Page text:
By Sandra Upson All elite athletes train hard, possess great skills and stay mentally sharp during competition. But what separates a gold medalist from an equally dedicated athlete who comes in 10th place? A small structure deep in the brain may give winners an extra edge. Recent studies indicate that the brain's insular cortex may help a sprinter drive his body forward just a little more efficiently than his competitors. This region may prepare a boxer to better fend off a punch his opponent is beginning to throw as well as assist a diver as she calculates her spinning body's position so she hits the water with barely a splash. The insula, as it is commonly called, may help a marksman retain a sharp focus on the bull's-eye as his finger pulls back on the trigger and help a basketball player at the free-throw line block out the distracting screams and arm-waving of fans seated behind the backboard. The insula does all this by anticipating an athlete's future feelings, according to a new theory. Researchers at the OptiBrain Center, a consortium based at the University of California, San Diego, and the Naval Health Research Center, suggest that an athlete possesses a hyper-attuned insula that can generate strikingly accurate predictions of how the body will feel in the next moment. That model of the body's future condition instructs other brain areas to initiate actions that are more tailored to coming demands than those of also-rans and couch potatoes. This heightened awareness could allow Olympians to activate their muscles more resourcefully to swim faster, run farther and leap higher than mere mortals. In experiments published in 2012, brain scans of elite athletes appeared to differ most dramatically from ordinary subjects in the functioning of their insulas. © 2012 Scientific American
Keyword: Brain imaging
Link ID: 17088 - Posted: 07.25.2012
Rebecca Goldin, Ph.D., Cindy S. Merrick With the news media telling us that neuroscience – and brain scans – can explain everything from a global pandemic of Justin Bieber fever to whether you are likely to stay with your spouse, we investigate what neuroscience can and can’t tell us about who we are and why we do the things we do. In the first part of an ongoing series, we look at functional magnetic resonance imaging, and whether it’s really the window on the mind that some in the media – and science – would have us believe. Gone are the days when the only people who believed in technologies that could read minds were distinguishable from the rest of us by their tin foil hats. With the advent of functional magnetic resonance imaging (fMRI), we are able to see, in near-video quality, the ebb and flow of a live mind at work. Or so it seems. Something, for certain, is at work, and there are lots of people willing to tell you they know exactly how to interpret what we can see. Certainly this new technology has already produced fascinating results: surgeons use it real-time to avoid critical regions while operating on brain tumors; physicians use it to look for changes in the brain activity of stroke victims as they experience physical rehabilitation; and fMRI data showing activity in the brains of patients thought to be in a vegetative state may be blurring the line that defines consciousness. Along with these advances, though, have appeared many somewhat less credible stories. The media reports claims ranging from fMRI’s ability to detect lies to its predicting future addictive behavior or determining whether or not you really love your spouse, or, maybe, your iPhone. Already, attempts have been made to use fMRI as admissible evidence of lie detection in court (so far, they have failed); and in another court case, fMRI results and a neuroscientist’s testimony were admitted in the sentencing hearing. The data were used as evidence that the defendant, a violent offender, was psychopathic.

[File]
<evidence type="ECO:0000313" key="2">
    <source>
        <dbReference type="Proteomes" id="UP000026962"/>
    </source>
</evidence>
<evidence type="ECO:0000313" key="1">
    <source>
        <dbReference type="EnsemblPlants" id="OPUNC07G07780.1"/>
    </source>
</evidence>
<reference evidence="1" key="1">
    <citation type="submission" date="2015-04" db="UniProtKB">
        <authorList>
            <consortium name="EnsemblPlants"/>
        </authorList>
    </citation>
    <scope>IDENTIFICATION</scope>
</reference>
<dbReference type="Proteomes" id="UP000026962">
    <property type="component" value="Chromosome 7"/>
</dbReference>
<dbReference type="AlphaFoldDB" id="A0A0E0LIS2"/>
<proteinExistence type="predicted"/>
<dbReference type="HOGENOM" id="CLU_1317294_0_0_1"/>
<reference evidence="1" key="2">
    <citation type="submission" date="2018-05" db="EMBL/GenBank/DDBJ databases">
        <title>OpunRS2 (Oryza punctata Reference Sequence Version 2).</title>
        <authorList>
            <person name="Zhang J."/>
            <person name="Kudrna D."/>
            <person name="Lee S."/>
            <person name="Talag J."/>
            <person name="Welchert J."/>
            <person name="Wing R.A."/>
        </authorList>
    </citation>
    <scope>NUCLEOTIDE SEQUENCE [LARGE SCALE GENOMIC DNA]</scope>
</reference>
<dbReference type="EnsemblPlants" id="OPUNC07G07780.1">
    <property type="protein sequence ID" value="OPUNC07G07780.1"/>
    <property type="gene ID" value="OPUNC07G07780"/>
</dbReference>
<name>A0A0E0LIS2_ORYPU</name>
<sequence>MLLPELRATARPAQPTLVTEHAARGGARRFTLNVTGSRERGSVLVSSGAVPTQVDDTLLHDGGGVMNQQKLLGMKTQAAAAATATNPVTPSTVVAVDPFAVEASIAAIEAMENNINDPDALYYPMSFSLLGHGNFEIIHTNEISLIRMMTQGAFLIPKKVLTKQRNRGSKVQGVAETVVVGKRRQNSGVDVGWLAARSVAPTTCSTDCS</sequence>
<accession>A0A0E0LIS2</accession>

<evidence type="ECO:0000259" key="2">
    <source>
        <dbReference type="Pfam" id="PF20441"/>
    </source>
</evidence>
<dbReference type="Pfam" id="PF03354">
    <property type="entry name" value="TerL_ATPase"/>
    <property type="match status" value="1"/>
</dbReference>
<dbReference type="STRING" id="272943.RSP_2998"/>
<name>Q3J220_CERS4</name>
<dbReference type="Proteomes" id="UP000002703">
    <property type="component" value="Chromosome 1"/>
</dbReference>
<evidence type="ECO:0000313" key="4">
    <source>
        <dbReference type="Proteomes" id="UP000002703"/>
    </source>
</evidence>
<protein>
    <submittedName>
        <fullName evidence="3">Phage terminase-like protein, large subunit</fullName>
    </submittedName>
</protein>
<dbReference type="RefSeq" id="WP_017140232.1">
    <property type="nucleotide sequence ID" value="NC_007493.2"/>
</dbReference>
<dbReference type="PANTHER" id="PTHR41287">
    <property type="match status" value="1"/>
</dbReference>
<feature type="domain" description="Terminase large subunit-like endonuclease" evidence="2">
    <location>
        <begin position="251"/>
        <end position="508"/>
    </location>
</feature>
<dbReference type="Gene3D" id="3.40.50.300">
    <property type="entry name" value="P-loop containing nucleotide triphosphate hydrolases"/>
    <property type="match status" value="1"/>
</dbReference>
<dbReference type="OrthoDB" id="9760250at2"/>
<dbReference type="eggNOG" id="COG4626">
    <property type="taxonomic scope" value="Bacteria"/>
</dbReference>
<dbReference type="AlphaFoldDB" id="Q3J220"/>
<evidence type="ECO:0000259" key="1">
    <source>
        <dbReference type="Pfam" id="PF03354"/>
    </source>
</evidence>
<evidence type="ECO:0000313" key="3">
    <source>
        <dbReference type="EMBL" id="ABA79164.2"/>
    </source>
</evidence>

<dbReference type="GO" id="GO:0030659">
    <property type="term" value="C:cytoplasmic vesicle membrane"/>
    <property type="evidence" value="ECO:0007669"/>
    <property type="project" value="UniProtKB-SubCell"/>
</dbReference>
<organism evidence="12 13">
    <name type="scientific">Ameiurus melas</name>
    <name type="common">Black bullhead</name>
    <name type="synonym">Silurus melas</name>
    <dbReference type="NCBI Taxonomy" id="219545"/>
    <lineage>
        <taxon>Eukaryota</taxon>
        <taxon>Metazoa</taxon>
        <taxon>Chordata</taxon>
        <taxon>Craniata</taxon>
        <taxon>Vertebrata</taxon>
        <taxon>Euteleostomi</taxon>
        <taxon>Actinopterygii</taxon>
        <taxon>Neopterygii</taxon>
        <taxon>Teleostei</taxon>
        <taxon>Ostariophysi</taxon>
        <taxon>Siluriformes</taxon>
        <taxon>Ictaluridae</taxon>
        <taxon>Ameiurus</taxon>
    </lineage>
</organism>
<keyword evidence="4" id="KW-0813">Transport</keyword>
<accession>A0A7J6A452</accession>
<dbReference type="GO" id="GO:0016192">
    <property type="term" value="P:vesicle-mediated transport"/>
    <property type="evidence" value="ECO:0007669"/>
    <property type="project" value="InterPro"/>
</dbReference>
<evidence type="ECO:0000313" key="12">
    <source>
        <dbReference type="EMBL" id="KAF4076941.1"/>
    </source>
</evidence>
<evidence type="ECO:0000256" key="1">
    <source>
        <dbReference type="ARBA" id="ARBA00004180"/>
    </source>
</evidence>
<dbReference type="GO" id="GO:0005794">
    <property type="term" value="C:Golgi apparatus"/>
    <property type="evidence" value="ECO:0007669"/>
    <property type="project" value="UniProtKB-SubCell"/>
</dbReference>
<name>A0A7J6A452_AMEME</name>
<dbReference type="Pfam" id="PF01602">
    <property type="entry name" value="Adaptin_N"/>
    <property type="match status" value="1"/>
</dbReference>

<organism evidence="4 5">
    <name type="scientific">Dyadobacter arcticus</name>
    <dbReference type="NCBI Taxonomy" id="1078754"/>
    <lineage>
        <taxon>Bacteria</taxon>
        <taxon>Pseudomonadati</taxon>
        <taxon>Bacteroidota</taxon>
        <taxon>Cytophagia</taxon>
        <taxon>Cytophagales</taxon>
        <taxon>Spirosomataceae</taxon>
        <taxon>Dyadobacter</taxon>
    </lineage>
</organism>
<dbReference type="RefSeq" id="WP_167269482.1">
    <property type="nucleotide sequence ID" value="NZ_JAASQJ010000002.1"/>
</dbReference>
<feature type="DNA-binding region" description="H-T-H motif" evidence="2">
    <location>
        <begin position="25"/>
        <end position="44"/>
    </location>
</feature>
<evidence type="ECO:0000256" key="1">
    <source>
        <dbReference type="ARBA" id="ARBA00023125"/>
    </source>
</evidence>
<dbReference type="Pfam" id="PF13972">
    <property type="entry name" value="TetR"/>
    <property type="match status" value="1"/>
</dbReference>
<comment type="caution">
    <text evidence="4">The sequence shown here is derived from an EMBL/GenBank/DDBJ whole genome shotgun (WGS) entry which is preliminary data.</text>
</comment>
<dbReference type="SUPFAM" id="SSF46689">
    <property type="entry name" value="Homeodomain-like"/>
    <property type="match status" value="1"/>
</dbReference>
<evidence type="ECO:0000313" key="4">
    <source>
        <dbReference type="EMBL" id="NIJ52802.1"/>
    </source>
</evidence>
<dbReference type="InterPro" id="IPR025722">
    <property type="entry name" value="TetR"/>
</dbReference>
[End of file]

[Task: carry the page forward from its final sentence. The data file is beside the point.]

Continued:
Keyword: Brain imaging
Link ID: 17047 - Posted: 07.17.2012
Will Ferguson, reporter You can't visit this tropical jungle. It's a forest of neurons snaking through a pig's brain. The brain cells, enlarged and coloured here, are being investigated to give scientists a clearer view of the mechanics of brain matter when it is hit hard. Michel Destrade, an applied mathematician at the National University of Ireland, Galway, and colleagues obtained samples of pig brains from a local slaughterhouse to study the mechanics of brain matter undergoing rapid impacts. With the aim of improving the treatment of traumatic head injuries, they used the samples to create computer models of electrical signals inside the brain. But during the course of the experiment, Destrade's student Badar Rashid decided to find out what white and grey matter inside a brain look like. He started with an image of neuron bundles taken using scanning electron microscopy, and blew it up to 4,000 times its actual size. He then added colour to the black and white result according to his own aesthetic. The image appears in Physics Today (DOI:10.1063/PT.3.1651). © Copyright Reed Business Information Ltd.
Keyword: Brain imaging
Link ID: 17042 - Posted: 07.16.2012